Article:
Malden Mills Fleece
Though Antron fleece was seen as the ideal fabric for puppet makers, professional and amateur alike, a competitor was on the scene. Malden Mills fleece was used in the creation of Fisher Price Kermit the Frog puppets. This production began in 1978 and extended to Kermit the Frog dolls, available for a lower price than that of Antron fleece.
Malden Mills fleece served as a worthy competitor to the Antron Fleece. In fact, Jim Henson used the fabric in TV and film production of the Muppets for the skin of Kermit the Frog. That was part of Jim’s licensing deal with Fisher Price – they could sell Kermit toys as long as they gave him as much of the custom fleece fabric as he wanted, since he knew Fisher Price would be manufacturing it anyway.
However, when the mill burnt down in 1995, Malden Mills fleece production was put to an end. The Malden Mills fleece was a polyester blend, unlike the Nylon counterpart we’ll talk about soon. There were a few downsides to this version of fleece. For one, the fabric was dyed after production with only a small selection of colors available. The fabric pile was short and dense compared to the lush fabric of Antron fleece.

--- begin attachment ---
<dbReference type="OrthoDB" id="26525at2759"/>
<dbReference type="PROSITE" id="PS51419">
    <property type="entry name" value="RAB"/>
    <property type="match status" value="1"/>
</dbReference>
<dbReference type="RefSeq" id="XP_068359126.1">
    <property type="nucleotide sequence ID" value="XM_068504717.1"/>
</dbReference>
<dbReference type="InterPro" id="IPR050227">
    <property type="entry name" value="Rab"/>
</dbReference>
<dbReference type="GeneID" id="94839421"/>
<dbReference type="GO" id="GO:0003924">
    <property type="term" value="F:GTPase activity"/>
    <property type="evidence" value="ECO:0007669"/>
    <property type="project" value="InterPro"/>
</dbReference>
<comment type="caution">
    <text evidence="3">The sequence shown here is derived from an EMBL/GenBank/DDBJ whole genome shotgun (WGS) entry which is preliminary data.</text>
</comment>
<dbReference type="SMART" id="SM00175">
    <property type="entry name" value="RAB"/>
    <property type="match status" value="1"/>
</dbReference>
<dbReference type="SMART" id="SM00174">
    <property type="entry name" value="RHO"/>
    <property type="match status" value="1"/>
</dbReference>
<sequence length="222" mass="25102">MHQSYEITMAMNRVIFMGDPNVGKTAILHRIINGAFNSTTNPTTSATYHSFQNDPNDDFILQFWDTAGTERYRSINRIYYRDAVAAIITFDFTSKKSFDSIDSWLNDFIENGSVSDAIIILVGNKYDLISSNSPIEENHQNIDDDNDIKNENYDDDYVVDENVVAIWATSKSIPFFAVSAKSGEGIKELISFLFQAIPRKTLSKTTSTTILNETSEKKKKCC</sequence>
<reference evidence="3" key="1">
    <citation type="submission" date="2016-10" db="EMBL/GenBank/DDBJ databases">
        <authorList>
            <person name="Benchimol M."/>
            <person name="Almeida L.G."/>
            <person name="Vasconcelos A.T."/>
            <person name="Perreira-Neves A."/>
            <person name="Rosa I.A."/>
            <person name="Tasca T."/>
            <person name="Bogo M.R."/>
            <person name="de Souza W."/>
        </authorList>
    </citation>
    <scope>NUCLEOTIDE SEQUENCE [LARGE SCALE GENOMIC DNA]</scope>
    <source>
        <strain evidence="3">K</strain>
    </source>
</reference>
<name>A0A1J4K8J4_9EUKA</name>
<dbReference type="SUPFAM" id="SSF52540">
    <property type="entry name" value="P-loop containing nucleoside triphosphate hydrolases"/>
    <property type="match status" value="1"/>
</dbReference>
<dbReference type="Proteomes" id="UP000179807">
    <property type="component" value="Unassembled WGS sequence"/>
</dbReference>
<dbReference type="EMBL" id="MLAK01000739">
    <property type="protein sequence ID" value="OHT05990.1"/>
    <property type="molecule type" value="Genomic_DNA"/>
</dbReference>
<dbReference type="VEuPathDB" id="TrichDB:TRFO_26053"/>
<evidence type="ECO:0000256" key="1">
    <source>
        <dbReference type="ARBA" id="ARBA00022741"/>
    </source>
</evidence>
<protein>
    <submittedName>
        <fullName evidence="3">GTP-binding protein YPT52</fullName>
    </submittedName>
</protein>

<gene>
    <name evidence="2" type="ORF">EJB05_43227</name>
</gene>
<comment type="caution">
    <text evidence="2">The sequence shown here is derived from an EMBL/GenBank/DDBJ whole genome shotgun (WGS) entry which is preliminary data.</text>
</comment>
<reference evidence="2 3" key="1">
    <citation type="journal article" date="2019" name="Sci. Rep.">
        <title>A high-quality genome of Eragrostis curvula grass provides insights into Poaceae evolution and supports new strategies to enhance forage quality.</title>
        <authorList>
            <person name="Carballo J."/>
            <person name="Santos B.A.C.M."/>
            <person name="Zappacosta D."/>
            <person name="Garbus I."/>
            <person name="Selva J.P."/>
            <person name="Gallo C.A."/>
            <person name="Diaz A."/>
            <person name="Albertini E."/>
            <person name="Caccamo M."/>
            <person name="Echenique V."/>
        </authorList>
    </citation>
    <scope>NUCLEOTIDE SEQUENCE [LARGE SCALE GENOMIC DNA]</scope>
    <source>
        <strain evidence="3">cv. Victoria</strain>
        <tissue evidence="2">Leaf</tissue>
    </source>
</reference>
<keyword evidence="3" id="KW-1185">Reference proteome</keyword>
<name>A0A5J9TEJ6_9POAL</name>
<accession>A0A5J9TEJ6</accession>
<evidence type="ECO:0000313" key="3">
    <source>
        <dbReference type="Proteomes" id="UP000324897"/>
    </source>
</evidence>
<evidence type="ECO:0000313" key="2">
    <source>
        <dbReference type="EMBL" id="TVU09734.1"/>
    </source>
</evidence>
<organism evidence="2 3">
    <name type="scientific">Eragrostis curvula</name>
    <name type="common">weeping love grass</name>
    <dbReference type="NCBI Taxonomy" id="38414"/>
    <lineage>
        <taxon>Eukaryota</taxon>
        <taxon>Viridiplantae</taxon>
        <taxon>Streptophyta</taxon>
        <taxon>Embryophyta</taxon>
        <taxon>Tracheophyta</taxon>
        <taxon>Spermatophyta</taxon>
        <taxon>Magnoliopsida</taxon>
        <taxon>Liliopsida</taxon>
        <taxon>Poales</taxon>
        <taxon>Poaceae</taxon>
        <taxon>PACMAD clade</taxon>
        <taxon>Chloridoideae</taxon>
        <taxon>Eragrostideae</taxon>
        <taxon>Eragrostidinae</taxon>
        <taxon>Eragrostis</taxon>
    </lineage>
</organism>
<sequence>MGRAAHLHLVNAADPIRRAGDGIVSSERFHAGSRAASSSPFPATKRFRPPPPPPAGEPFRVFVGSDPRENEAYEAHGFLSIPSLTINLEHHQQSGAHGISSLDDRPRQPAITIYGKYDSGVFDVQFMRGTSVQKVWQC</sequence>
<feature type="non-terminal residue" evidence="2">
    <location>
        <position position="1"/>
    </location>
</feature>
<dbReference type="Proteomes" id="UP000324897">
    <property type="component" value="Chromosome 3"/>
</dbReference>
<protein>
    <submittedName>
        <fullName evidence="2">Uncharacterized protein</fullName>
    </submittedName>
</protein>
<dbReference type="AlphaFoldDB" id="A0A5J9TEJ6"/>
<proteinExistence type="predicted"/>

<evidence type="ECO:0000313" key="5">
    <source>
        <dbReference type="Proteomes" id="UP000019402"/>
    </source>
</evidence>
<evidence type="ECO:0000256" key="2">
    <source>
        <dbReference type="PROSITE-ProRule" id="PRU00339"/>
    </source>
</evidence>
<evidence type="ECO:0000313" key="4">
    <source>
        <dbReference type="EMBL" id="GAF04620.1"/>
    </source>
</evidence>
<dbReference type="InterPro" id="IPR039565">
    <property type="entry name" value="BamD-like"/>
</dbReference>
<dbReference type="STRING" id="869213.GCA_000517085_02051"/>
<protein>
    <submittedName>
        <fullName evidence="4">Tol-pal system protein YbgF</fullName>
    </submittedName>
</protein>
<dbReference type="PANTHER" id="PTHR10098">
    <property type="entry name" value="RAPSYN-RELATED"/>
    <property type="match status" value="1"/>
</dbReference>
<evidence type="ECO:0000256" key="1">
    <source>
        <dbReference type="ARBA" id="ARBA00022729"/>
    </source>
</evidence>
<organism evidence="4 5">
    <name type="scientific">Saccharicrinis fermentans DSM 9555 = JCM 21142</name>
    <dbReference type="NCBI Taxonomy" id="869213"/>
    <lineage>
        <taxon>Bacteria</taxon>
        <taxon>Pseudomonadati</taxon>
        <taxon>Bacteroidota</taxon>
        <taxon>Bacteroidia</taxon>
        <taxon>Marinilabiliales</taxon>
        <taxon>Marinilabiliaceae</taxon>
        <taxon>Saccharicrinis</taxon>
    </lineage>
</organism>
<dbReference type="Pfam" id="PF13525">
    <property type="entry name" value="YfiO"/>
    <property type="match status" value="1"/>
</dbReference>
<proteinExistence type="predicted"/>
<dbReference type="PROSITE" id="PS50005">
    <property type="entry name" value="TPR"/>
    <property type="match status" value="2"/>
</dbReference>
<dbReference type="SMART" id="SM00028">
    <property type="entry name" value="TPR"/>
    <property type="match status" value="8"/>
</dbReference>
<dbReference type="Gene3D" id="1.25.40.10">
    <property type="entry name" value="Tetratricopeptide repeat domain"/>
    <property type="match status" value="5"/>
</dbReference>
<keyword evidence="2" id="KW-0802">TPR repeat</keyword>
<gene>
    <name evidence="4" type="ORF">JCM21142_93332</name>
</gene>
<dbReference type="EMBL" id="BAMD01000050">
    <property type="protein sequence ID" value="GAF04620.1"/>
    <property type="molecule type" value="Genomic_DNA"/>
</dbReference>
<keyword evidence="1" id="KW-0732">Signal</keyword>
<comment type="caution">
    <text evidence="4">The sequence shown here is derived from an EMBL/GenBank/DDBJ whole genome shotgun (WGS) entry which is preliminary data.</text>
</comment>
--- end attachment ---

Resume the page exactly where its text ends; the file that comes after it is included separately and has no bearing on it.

12oz. Nylon Fleece
An alternative had to be made with Antron fleece out of the market. Enter 12 oz. Nylon Fleece to the stage and screen. This fabric mimicked Antron fleece well. This fabric was soft, lightly sparkly, and stretchy, a near match to the original Antron fleece. It appeared to be a near perfect replacement fabric for Antron fleece. Unfortunately, this also stopped being manufactured in 2020 and the last of the stock was sold out in December of 2021.
Georgia Stage worked with Larry Guild to mend this problem, creating a new fabric choice for puppeteers. The new and improved fabric was a 13.75 Oz. Nylon fleece. The days of Antron fleece were far behind. However, Larry Guild said himself that the new and improved fabric was “one of the best versions of puppet fleece he’d ever seen.”